RC Burial Record and Ontario Civil Registration
If you’re looking for Catholic ancestors, the parish register, if available, will be a very important, and in many cases the most important, source of genealogical information.
Because the RC records typically supply maiden names (of the mother of an infant in the case of a baptism; of both the bride’s and the groom’s mothers in the case of a marriage; and of a married or widowed decedent in the case of a burial), it’s the Catholic parish register that will enable you to most easily and reliably reconstruct your family along both paternal and maternal lines. Moreover, the names of sponsors and witnesses (godparents, marriage witnesses and burial witnesses) can often help shed light on significant (but otherwise poorly document) familial connections. And for Irish Catholic ancestors in the Ottawa Valley area, the marriage records of first- and second-generation emigrants will occasionally supply the name of a county and perhaps even a parish in Ireland (and this even when the priest recording the information was not Irish but French Canadian
All of that said, I think it’s very important to also make use of the civil records, whenever possible. If you’ve found an ancestor’s church burial record, which will typically give you the date of death, the date of burial, the place of burial, and the names of the burial witnesses, don’t assume that you can stop there because you’ve uncovered all relevant information pertaining to that death. If the death took place in Ontario, and after 30 June 1869 (civil registration began 1 July 1869), you should also look for the civil registration (but be aware that it took a good ten to twenty years, if not longer, for anything close to full and complete civil record-keeping). If you have a subscription to ancestry.ca, this search is easily done; and Ontario Deaths, 1869-1947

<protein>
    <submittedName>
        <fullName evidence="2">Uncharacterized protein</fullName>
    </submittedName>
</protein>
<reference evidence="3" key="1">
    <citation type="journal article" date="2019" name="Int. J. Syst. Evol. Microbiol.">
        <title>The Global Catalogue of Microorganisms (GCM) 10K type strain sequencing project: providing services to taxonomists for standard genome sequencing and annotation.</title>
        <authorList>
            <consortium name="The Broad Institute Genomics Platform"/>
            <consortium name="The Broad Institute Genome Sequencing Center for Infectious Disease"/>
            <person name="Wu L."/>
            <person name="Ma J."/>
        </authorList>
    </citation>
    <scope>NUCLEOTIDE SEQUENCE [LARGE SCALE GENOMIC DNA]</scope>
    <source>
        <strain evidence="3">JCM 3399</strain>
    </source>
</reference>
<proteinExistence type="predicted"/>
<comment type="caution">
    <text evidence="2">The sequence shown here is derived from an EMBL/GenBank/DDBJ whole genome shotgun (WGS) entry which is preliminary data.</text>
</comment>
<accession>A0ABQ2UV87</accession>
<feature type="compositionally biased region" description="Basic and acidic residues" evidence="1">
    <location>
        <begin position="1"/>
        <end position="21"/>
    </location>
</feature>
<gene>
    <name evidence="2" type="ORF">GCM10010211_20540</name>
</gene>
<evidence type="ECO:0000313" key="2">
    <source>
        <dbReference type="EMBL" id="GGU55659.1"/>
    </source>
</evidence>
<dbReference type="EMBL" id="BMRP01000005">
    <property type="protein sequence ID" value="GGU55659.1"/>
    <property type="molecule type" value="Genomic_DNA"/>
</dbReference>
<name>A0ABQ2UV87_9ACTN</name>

are now also available free of charge at the LDS FamilySearch Beta site.
For one thing, the civil record will probably (though not always) give you a cause of death, which the Catholic burial record will only rarely do (as best I can tell, the priest might make note of the cause when the death was especially tragic or violent: death by drowning, for example, or death by fire of a young child, or death caused by a particularly dreaded disease such as typhus or smallpox; but notation of the cause of death was by no means required or expected, and not at all according to the standard formula). More broadly, two separate sources of information on the same event (in this case, a death) are always better than one. If you have access to both a church burial record and a civil registration of a death, the one record should be checked against the other, to confirm and perhaps supplement the details.
Hanorah (sometimes “Annie,” sometimes “Nora”) Ryan was born in Ireland (probably Co. Limerick, but this not yet documented) about 1835, the daughter of Michael Ryan and Bridget Lahey (note: this Lahey ancestor, born about 1808 in Carnahalla, Doon, Co. Limerick, is apparently unrelated to my other Lahey ancestors, who emigrated from Ballymacegan, Lorrha, Co. Tipperary to March township, Carleton Co., Ontario [Upper Canada] in the 1820s and 1830s). Hanorah Ryan and her parents and siblings are not found in the 1851 Canadian census, and they don’t show up in the Canadian records until the late 1850s. So they presumably emigrated after 1851, most likely in the early- to mid-1850s, but certainly by 1860.